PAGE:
The Ironic Manager Blog

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Creative Thinking & The Entrepreneurial Journey

Creative Thinking & The Entrepreneurial Journey

I became a management researcher to make a difference. To become deeply knowledgeable about the dominant institution of our time, the corporation/organisation. And help those that led or managed them to become better managers and leaders.

To do so, I wanted to learn how to think differently. To meld my creative, artistic background with academic rigour. To use the combination to create something beautiful, profound and practical. And create something that would make a difference to the world of work. 

I've hit every personal target I set myself. First in my master's. Check. Win international scholarship. Check. Meet the best academic minds of my generation. Check. Get the best of the best to evaluate my research. Check. Pass PhD with best possible marks. Check. 

Get a job in the field. Beep! Stop. Do not pass go. 

The irony of all ironies. I have yet to make anywhere near as much money per annum as I did before my research. When I only had a Fine Art degree to my name!

Finding people who want to employ me. Who can understand what I bring to the table. A wasteland of blowing sands and drifting tumbleweed. 

Figures right! The thing that most defines management research is how little management thinks it relates to them. But an artist teaching some creative thought and soft communications. Pow! Get him onboard!

Didn't know that when I set out on my research journey. Do now!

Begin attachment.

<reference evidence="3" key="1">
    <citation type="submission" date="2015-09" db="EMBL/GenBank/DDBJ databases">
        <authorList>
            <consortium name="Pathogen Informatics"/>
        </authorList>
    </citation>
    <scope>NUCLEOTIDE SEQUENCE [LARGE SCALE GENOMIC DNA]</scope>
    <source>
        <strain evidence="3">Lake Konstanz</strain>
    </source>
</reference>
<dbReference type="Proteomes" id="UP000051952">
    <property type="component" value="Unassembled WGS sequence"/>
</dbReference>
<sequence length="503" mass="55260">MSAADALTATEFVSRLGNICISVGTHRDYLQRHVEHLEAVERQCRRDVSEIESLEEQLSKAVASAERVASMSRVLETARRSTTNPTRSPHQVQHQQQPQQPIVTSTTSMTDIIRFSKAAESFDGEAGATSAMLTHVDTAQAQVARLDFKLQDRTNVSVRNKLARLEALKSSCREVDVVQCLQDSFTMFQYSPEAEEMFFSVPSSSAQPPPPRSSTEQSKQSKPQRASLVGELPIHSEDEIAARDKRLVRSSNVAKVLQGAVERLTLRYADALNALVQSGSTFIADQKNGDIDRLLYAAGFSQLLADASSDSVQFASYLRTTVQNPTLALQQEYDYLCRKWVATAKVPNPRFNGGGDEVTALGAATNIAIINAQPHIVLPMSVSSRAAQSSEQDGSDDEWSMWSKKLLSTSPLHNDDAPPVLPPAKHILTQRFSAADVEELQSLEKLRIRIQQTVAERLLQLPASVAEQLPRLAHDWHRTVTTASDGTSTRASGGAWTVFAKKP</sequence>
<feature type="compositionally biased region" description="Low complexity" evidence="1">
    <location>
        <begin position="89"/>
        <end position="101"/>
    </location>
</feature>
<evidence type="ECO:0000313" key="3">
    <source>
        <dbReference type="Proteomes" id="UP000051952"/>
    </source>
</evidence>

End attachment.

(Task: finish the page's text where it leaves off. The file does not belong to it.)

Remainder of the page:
An Entrepreneurial Strategy

So, what to do? I'm not getting any younger. My research and knowledge can make a difference. A significant one. But it needs to have an avenue. Or it dies in a cul-de-sac of frustrated endeavour. So, how to turn creative thought into impactful practice? 

This process has three stages.  All of which are vital for the entrepreneurial journey. Even if you are as a reluctant entrepreneur as I am. 

Experts must find your work creative.  Then your peers.  Then the wider public. You are not creative just because you say you are. Only if people across these three domains evaluate you as being so.*

* So says Mihaly Csikszentmihalyi. The guru of creativity. The guy who theorised creative flow. Who I've been lucky enough to meet a couple of times. 

Hence my recent prolific blogging. To see if I can make an impact beyond the expert. That it's worthwhile continuing to do what I do. Not jack it all in and go back to the daily grind. I've at least passed stage one of the creativity test. Experts like it. 

Creativity: The Expert Space

My research has not been read by many people. Only by experts in the field. Partly, because most of it is locked into an academic thesis. And partly because it is so challenging to conventional thinking about management.